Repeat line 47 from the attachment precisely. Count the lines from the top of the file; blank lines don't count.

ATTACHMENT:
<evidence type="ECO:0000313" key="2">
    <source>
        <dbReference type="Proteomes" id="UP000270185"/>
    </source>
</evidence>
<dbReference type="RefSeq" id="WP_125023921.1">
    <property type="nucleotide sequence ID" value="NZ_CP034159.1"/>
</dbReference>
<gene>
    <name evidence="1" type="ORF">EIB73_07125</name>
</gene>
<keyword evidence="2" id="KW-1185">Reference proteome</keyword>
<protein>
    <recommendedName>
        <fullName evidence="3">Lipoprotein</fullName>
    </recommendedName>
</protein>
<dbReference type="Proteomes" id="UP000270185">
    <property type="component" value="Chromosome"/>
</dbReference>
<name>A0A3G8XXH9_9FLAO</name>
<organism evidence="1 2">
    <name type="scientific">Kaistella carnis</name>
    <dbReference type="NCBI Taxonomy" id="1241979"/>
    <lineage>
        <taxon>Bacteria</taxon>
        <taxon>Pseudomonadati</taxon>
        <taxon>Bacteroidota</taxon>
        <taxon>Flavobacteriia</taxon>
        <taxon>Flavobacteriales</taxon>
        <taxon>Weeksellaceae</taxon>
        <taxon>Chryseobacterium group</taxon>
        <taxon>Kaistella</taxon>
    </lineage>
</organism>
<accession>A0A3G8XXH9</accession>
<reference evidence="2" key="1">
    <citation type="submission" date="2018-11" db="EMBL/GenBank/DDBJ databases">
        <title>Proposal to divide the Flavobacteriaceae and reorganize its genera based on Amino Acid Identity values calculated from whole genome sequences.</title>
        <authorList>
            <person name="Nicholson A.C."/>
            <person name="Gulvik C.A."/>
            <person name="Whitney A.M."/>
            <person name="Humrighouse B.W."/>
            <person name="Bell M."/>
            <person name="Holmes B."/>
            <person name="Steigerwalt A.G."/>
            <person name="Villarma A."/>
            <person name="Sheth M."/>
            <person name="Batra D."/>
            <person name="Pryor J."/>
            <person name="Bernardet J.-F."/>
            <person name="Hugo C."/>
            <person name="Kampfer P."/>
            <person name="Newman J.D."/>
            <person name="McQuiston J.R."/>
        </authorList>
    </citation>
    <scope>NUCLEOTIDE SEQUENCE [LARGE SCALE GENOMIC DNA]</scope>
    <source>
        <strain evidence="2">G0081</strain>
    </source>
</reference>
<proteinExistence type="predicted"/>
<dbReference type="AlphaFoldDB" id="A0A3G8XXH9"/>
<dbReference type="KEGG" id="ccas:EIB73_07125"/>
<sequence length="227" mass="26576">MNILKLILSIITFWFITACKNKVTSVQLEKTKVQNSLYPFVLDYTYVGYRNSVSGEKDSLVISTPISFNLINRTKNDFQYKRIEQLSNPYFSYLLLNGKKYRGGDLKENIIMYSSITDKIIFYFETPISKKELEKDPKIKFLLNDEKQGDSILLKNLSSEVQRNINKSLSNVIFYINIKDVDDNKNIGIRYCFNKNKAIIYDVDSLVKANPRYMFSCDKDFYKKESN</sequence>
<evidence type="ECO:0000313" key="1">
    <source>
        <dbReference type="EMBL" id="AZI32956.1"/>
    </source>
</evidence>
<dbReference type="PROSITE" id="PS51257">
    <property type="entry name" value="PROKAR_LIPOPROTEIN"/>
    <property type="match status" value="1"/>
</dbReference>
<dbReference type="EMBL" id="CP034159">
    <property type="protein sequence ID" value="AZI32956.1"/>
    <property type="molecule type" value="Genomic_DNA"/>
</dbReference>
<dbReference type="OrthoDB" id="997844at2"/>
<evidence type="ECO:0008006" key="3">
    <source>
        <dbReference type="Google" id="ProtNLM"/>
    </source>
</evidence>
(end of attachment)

            <person name="Steigerwalt A.G."/>